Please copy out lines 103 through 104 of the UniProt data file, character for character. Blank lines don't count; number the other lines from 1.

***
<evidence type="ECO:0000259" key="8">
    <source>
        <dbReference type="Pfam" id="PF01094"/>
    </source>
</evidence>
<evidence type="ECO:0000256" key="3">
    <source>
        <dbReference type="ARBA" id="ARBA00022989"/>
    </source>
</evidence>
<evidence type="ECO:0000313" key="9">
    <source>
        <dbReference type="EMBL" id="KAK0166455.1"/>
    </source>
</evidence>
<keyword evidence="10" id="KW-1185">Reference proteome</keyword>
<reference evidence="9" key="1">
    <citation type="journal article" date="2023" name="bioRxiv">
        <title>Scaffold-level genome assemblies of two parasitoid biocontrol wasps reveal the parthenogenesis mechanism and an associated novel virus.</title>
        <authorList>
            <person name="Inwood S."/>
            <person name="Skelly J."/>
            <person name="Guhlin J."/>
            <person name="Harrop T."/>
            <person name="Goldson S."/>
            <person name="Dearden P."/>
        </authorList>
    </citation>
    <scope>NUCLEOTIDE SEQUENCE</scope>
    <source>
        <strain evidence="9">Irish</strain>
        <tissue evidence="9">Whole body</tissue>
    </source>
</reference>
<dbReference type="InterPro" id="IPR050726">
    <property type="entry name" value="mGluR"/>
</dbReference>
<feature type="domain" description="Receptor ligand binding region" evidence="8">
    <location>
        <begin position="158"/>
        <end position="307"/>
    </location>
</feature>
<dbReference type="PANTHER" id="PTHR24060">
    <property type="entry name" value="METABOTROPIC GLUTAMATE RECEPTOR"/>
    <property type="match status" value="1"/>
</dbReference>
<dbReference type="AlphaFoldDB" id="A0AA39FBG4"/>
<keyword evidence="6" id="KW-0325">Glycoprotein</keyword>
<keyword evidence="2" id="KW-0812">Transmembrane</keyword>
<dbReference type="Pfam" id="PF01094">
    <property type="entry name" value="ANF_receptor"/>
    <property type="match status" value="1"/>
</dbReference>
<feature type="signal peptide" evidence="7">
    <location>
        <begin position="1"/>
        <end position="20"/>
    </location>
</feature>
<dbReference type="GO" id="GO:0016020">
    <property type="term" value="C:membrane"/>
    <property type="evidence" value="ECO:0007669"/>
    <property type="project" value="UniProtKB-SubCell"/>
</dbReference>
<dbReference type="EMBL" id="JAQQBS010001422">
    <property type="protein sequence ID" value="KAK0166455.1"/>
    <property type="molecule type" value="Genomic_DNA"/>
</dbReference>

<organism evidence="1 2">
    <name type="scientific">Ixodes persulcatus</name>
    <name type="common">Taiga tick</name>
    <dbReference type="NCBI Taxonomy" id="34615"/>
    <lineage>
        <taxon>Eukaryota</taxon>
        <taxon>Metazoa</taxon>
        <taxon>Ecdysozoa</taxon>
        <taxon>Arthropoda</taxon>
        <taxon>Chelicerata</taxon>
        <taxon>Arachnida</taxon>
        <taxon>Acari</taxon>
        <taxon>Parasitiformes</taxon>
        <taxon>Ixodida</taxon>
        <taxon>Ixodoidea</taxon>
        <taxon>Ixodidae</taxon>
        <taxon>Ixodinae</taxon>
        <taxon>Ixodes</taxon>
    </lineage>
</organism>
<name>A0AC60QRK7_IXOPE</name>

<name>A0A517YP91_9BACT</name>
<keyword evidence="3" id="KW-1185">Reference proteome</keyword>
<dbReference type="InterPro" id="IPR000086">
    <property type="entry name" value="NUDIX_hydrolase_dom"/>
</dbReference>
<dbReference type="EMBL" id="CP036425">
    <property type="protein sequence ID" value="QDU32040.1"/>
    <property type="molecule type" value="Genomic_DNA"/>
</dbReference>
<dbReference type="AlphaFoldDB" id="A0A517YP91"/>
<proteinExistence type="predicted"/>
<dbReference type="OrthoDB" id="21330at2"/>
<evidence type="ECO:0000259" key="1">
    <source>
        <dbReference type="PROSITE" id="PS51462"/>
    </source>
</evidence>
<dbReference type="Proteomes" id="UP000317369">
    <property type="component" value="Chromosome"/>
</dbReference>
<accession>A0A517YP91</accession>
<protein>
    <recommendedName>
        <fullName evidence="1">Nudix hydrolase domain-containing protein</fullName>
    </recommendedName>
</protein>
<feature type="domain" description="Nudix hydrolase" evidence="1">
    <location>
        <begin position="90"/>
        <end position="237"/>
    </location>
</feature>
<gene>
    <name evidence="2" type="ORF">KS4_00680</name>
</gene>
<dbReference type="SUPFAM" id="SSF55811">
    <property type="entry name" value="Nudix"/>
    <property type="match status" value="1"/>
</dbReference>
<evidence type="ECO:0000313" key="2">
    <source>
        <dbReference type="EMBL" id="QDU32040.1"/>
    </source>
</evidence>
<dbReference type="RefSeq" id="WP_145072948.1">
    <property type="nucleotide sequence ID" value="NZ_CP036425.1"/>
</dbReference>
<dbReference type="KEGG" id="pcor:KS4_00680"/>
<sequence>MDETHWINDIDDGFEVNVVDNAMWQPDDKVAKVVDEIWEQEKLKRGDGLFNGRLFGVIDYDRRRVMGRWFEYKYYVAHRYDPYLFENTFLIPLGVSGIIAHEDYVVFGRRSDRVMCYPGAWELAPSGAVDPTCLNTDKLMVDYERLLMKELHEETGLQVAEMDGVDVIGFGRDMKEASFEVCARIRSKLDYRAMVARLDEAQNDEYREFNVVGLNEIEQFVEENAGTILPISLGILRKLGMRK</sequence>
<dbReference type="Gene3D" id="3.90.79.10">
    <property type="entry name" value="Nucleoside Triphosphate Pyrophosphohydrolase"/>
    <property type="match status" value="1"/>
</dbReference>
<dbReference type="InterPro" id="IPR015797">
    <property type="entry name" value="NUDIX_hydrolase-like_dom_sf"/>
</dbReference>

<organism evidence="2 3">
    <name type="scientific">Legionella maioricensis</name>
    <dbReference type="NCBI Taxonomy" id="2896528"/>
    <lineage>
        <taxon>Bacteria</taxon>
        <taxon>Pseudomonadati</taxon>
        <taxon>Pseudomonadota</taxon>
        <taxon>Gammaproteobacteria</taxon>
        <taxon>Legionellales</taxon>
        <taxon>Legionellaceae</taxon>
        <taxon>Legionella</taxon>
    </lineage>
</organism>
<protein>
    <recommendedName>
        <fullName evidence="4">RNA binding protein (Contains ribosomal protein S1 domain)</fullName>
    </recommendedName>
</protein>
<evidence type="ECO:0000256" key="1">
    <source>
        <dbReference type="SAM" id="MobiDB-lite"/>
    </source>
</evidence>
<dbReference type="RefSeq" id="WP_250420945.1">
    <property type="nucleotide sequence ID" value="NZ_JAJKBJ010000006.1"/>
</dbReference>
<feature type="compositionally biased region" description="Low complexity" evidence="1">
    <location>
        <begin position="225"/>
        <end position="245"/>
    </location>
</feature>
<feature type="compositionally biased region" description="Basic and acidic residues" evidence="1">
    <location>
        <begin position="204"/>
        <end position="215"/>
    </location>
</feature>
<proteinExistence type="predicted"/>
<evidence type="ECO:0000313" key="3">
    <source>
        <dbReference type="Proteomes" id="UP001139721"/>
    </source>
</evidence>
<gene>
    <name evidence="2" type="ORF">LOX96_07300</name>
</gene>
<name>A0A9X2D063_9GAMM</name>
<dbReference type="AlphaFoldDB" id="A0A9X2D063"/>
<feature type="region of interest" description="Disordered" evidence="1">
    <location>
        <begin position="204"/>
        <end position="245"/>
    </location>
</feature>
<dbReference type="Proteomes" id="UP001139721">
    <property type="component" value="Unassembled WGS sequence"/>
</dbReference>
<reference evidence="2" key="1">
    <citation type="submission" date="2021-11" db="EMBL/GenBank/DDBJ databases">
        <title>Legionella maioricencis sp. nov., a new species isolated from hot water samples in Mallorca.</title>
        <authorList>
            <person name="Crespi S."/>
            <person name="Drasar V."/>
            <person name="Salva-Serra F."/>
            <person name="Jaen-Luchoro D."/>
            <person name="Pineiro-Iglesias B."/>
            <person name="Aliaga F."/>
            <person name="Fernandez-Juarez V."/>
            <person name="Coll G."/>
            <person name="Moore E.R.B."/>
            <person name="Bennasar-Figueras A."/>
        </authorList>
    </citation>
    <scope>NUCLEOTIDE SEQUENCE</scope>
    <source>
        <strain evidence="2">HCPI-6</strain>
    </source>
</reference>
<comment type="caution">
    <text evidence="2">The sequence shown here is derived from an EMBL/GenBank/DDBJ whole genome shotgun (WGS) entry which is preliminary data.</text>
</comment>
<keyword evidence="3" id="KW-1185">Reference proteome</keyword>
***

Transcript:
<evidence type="ECO:0000259" key="1">
    <source>